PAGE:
Environmental impact of Strykers being assessed
May 22, 2006
GRAFENWÖHR, Germany — Environmental officials will compare damage to soil and vegetation caused by eight-wheeled Stryker armored personnel carriers and tracked vehicles in an effort to gauge the likely impact of 2nd Cavalry Regiment Strykers due to arrive this year.
Manfred Rieck, chief of the Grafenwöhr Directorate of Public Works’ Environmental Division, said Thursday his office had completed tests on the impact of tracked vehicles in a area inside the training area.
The test area includes the most common soil type found at Grafenwöhr and a special mix of native German grasses bred for toughness, he said.
The results of the tracked vehicle tests will be compared to tests on the Strykers soon after they arrive, Rieck said.
Information from the U.S. suggests Strykers caused more damage to soil and vegetation than tracked vehicles at training areas in Alaska but less damage than tracked vehicles at Fort Lewis, Wash., Rieck said.
Environmental staff think the Strykers will cause less damage than tracked vehicles at Grafenwöhr because the landscape there is similar to the training area at Fort Lewis, Rieck said.
“We will also study the impact of the Strykers on threatened species. Tracked vehicles create a lot of puddles that are great habitats for endangered species,” he said.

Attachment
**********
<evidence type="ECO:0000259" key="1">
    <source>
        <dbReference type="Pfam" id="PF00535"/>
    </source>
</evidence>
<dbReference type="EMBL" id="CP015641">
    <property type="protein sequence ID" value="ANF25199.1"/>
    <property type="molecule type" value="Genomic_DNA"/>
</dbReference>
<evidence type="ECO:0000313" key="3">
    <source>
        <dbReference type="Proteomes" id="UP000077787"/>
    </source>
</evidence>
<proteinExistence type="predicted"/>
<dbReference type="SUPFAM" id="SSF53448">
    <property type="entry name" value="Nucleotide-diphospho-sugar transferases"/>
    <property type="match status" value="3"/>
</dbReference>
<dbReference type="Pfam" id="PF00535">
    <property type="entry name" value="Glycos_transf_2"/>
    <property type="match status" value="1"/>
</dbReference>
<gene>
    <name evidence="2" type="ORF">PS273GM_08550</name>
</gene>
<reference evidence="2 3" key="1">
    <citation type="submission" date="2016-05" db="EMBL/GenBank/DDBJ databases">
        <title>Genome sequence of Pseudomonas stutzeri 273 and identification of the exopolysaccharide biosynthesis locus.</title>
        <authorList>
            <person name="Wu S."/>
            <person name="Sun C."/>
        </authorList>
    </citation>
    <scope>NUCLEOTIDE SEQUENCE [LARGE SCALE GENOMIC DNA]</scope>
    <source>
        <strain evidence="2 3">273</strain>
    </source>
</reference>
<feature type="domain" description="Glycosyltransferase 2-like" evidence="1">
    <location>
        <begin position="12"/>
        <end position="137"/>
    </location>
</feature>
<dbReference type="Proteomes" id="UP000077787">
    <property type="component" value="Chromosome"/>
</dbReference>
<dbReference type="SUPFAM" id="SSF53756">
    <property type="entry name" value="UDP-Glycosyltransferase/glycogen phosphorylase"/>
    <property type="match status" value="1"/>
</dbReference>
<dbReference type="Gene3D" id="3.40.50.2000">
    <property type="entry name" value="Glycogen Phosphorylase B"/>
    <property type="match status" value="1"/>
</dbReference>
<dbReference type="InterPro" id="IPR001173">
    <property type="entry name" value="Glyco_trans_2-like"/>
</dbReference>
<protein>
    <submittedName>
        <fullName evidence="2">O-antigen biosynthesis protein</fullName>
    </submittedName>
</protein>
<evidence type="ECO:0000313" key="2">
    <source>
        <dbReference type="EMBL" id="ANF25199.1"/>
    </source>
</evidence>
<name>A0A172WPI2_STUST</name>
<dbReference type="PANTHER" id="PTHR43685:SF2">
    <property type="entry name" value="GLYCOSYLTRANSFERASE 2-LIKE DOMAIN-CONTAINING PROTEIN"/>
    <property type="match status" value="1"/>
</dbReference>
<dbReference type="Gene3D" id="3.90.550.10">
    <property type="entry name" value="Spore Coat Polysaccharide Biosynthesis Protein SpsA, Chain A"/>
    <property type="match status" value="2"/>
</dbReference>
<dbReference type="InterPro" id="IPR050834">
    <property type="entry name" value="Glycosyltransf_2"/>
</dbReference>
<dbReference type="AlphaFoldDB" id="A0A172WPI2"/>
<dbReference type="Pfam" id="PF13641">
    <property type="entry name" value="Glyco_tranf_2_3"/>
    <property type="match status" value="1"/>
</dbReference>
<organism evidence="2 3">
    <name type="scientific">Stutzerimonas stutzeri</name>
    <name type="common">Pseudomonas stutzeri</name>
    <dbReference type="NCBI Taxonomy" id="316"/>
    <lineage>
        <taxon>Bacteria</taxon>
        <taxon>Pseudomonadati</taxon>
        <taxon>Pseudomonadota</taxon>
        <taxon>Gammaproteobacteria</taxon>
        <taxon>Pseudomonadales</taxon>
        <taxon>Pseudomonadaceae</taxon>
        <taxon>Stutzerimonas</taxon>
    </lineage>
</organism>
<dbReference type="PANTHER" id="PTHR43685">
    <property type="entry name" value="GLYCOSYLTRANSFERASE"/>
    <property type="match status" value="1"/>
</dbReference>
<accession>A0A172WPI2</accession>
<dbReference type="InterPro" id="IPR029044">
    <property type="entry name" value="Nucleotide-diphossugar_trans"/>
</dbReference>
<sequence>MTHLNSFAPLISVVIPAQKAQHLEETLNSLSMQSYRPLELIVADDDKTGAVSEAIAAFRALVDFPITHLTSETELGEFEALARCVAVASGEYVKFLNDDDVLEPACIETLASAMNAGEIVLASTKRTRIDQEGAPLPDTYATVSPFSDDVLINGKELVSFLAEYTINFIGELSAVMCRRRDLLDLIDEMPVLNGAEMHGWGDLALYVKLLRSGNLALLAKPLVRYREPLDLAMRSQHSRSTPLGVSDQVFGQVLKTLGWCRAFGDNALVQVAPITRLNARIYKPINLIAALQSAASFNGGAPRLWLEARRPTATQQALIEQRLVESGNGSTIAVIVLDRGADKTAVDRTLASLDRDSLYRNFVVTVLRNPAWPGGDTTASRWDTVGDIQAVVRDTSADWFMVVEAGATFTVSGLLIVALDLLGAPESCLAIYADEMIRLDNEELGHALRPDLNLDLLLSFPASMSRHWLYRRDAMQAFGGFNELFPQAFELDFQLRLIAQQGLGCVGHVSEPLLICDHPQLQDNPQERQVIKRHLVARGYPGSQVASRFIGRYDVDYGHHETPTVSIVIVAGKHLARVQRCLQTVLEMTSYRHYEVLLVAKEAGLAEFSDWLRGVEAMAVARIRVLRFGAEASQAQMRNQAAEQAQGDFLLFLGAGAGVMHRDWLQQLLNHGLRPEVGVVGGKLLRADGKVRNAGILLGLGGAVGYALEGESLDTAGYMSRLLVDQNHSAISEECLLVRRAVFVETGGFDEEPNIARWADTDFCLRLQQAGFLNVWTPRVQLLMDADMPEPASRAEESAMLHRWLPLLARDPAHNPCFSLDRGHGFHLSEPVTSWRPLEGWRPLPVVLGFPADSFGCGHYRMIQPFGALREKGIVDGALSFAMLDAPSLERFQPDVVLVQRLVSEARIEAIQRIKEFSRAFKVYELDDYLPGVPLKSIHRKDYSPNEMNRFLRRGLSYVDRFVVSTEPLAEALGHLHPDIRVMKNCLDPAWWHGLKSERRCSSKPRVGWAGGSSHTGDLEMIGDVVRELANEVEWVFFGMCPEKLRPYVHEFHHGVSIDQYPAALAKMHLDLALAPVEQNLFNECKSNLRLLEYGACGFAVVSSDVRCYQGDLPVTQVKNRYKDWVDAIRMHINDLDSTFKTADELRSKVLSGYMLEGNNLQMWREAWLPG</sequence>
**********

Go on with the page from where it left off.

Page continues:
The Environmental Division, which is this year’s winner of the U.S. Army Europe’s Outstanding Environmental Program Award, also is keen to find out how much hazardous waste Strykers produce, he said. There are 80 hazardous waste collection points at Grafenwöhr where soldiers can deposit used oil, oil filters, oily rags, batteries, anti freeze and contaminated fuel.
Rieck said the goal was to make hazardous waste disposal as convenient as possible for soldiers so that they were not tempted to dump the waste where it might cause environmental problems.
“Officially there are 27 contaminated sites on post. All are in the process of being cleaned up,” he said.
The Environmental Division also oversaw the recent construction of 20 concrete refueling pads in the training area. The pads — each larger than a football field — have leak-proof seals and drain runoff into large concrete pools where oil and water are separated. Another eight pads have been installed as wash points for pop-up range targets, which can leak hydraulic fluid. The wash points also have separators as well as control ponds where outgoing water can be monitored for contaminants, Rieck said.
“A side effect are biotopes in the control ponds, which are home to frogs,” he said.
The Environmental Division spent $600,000 to build a “hard target holding area” where up to 150 old tanks are stored before they are sent to the range as targets. Hazardous substances such as fuel, batteries and grease are removed before the tanks go to the range, Rieck said.
Water at Grafenwöhr is strictly monitored to make sure no contaminants escape the training area, he added.
“There are 220 ground water monitoring wells, 30 surface water monitoring points and seven permanent surface water monitoring stations,” he said.
Other projects run by the Environmental Division — which has 15 staff and an annual budget of $4 million — include: